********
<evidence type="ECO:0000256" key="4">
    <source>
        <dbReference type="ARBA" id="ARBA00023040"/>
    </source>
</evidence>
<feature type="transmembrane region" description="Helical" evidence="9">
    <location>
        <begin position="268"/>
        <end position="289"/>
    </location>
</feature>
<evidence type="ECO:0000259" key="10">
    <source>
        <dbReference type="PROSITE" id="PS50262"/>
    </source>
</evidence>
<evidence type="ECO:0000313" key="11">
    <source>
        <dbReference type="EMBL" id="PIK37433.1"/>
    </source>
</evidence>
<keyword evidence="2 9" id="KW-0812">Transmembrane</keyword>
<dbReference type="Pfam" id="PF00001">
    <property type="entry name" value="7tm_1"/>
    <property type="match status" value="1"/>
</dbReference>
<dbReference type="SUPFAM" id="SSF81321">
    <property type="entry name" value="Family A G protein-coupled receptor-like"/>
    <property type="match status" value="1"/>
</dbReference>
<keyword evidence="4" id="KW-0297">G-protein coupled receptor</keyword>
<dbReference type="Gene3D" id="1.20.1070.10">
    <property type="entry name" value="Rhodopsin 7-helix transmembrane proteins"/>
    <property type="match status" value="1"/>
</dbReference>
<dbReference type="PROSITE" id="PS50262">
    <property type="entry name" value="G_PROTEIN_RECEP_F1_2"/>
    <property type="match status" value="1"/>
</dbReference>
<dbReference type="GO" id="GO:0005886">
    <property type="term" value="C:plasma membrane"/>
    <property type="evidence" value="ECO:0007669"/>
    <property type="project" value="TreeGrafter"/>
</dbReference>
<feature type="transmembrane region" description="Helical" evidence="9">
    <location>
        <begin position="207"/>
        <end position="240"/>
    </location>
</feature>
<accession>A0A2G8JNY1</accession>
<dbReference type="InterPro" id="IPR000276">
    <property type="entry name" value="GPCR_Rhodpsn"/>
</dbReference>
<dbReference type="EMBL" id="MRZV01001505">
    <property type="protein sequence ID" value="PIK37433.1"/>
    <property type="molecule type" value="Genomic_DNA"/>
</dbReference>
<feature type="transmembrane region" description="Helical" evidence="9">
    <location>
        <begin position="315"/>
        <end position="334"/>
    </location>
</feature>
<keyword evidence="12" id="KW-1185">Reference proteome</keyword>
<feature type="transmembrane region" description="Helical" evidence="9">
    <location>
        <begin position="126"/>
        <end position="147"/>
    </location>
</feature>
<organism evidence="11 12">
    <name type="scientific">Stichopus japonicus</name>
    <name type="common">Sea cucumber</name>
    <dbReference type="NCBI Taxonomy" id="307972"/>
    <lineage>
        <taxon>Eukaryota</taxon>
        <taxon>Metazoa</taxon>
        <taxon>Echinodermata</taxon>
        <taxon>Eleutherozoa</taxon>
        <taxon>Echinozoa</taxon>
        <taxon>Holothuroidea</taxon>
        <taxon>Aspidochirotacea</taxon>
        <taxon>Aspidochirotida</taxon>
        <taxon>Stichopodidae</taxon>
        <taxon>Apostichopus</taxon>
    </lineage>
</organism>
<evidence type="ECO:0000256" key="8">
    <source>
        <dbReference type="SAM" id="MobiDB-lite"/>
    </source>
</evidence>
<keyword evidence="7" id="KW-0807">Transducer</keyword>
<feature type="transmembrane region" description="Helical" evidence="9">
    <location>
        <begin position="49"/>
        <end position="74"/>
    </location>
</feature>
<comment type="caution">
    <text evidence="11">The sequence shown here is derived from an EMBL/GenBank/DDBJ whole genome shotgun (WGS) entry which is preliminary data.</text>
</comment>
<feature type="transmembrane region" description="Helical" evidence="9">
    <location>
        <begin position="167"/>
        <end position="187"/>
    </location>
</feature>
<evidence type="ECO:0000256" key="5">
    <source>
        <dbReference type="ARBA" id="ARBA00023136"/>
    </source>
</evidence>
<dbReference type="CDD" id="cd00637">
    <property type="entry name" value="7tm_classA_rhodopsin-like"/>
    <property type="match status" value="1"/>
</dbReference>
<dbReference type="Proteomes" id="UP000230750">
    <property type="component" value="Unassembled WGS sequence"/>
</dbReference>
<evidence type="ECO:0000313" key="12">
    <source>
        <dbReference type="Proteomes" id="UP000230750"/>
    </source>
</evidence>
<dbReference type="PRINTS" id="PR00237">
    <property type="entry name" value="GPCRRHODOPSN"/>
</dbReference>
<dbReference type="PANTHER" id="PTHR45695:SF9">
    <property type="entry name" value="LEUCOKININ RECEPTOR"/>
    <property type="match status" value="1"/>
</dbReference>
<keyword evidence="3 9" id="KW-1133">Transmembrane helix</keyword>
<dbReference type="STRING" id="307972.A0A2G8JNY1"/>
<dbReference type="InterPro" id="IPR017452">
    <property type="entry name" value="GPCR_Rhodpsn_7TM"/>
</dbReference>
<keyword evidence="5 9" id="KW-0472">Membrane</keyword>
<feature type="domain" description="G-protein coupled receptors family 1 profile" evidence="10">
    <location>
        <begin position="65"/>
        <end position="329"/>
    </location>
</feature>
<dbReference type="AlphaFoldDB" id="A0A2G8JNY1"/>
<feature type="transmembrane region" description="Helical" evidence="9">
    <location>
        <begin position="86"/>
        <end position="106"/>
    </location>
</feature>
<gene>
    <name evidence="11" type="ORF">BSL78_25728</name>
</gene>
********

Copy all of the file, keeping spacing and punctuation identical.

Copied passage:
<evidence type="ECO:0000256" key="4">
    <source>
        <dbReference type="ARBA" id="ARBA00023040"/>
    </source>
</evidence>
<feature type="transmembrane region" description="Helical" evidence="9">
    <location>
        <begin position="268"/>
        <end position="289"/>
    </location>
</feature>
<evidence type="ECO:0000259" key="10">
    <source>
        <dbReference type="PROSITE" id="PS50262"/>
    </source>
</evidence>
<evidence type="ECO:0000313" key="11">
    <source>
        <dbReference type="EMBL" id="PIK37433.1"/>
    </source>
</evidence>
<keyword evidence="2 9" id="KW-0812">Transmembrane</keyword>
<dbReference type="Pfam" id="PF00001">
    <property type="entry name" value="7tm_1"/>
    <property type="match status" value="1"/>
</dbReference>
<dbReference type="SUPFAM" id="SSF81321">
    <property type="entry name" value="Family A G protein-coupled receptor-like"/>
    <property type="match status" value="1"/>
</dbReference>
<keyword evidence="4" id="KW-0297">G-protein coupled receptor</keyword>
<dbReference type="Gene3D" id="1.20.1070.10">
    <property type="entry name" value="Rhodopsin 7-helix transmembrane proteins"/>
    <property type="match status" value="1"/>
</dbReference>
<dbReference type="PROSITE" id="PS50262">
    <property type="entry name" value="G_PROTEIN_RECEP_F1_2"/>
    <property type="match status" value="1"/>
</dbReference>
<dbReference type="GO" id="GO:0005886">
    <property type="term" value="C:plasma membrane"/>
    <property type="evidence" value="ECO:0007669"/>
    <property type="project" value="TreeGrafter"/>
</dbReference>
<feature type="transmembrane region" description="Helical" evidence="9">
    <location>
        <begin position="207"/>
        <end position="240"/>
    </location>
</feature>
<accession>A0A2G8JNY1</accession>
<dbReference type="InterPro" id="IPR000276">
    <property type="entry name" value="GPCR_Rhodpsn"/>
</dbReference>
<dbReference type="EMBL" id="MRZV01001505">
    <property type="protein sequence ID" value="PIK37433.1"/>
    <property type="molecule type" value="Genomic_DNA"/>
</dbReference>
<feature type="transmembrane region" description="Helical" evidence="9">
    <location>
        <begin position="315"/>
        <end position="334"/>
    </location>
</feature>
<keyword evidence="12" id="KW-1185">Reference proteome</keyword>
<feature type="transmembrane region" description="Helical" evidence="9">
    <location>
        <begin position="126"/>
        <end position="147"/>
    </location>
</feature>
<organism evidence="11 12">
    <name type="scientific">Stichopus japonicus</name>
    <name type="common">Sea cucumber</name>
    <dbReference type="NCBI Taxonomy" id="307972"/>
    <lineage>
        <taxon>Eukaryota</taxon>
        <taxon>Metazoa</taxon>
        <taxon>Echinodermata</taxon>
        <taxon>Eleutherozoa</taxon>
        <taxon>Echinozoa</taxon>
        <taxon>Holothuroidea</taxon>
        <taxon>Aspidochirotacea</taxon>
        <taxon>Aspidochirotida</taxon>
        <taxon>Stichopodidae</taxon>
        <taxon>Apostichopus</taxon>
    </lineage>
</organism>
<evidence type="ECO:0000256" key="8">
    <source>
        <dbReference type="SAM" id="MobiDB-lite"/>
    </source>
</evidence>
<keyword evidence="7" id="KW-0807">Transducer</keyword>
<feature type="transmembrane region" description="Helical" evidence="9">
    <location>
        <begin position="49"/>
        <end position="74"/>
    </location>
</feature>
<comment type="caution">
    <text evidence="11">The sequence shown here is derived from an EMBL/GenBank/DDBJ whole genome shotgun (WGS) entry which is preliminary data.</text>
</comment>
<feature type="transmembrane region" description="Helical" evidence="9">
    <location>
        <begin position="167"/>
        <end position="187"/>
    </location>
</feature>
<evidence type="ECO:0000256" key="5">
    <source>
        <dbReference type="ARBA" id="ARBA00023136"/>
    </source>
</evidence>
<dbReference type="CDD" id="cd00637">
    <property type="entry name" value="7tm_classA_rhodopsin-like"/>
    <property type="match status" value="1"/>
</dbReference>
<dbReference type="Proteomes" id="UP000230750">
    <property type="component" value="Unassembled WGS sequence"/>
</dbReference>
<evidence type="ECO:0000313" key="12">
    <source>
        <dbReference type="Proteomes" id="UP000230750"/>
    </source>
</evidence>
<dbReference type="PRINTS" id="PR00237">
    <property type="entry name" value="GPCRRHODOPSN"/>
</dbReference>
<dbReference type="PANTHER" id="PTHR45695:SF9">
    <property type="entry name" value="LEUCOKININ RECEPTOR"/>
    <property type="match status" value="1"/>
</dbReference>
<keyword evidence="3 9" id="KW-1133">Transmembrane helix</keyword>
<dbReference type="STRING" id="307972.A0A2G8JNY1"/>
<dbReference type="InterPro" id="IPR017452">
    <property type="entry name" value="GPCR_Rhodpsn_7TM"/>
</dbReference>
<keyword evidence="5 9" id="KW-0472">Membrane</keyword>
<feature type="domain" description="G-protein coupled receptors family 1 profile" evidence="10">
    <location>
        <begin position="65"/>
        <end position="329"/>
    </location>
</feature>
<dbReference type="AlphaFoldDB" id="A0A2G8JNY1"/>
<feature type="transmembrane region" description="Helical" evidence="9">
    <location>
        <begin position="86"/>
        <end position="106"/>
    </location>
</feature>
<gene>
    <name evidence="11" type="ORF">BSL78_25728</name>
</gene>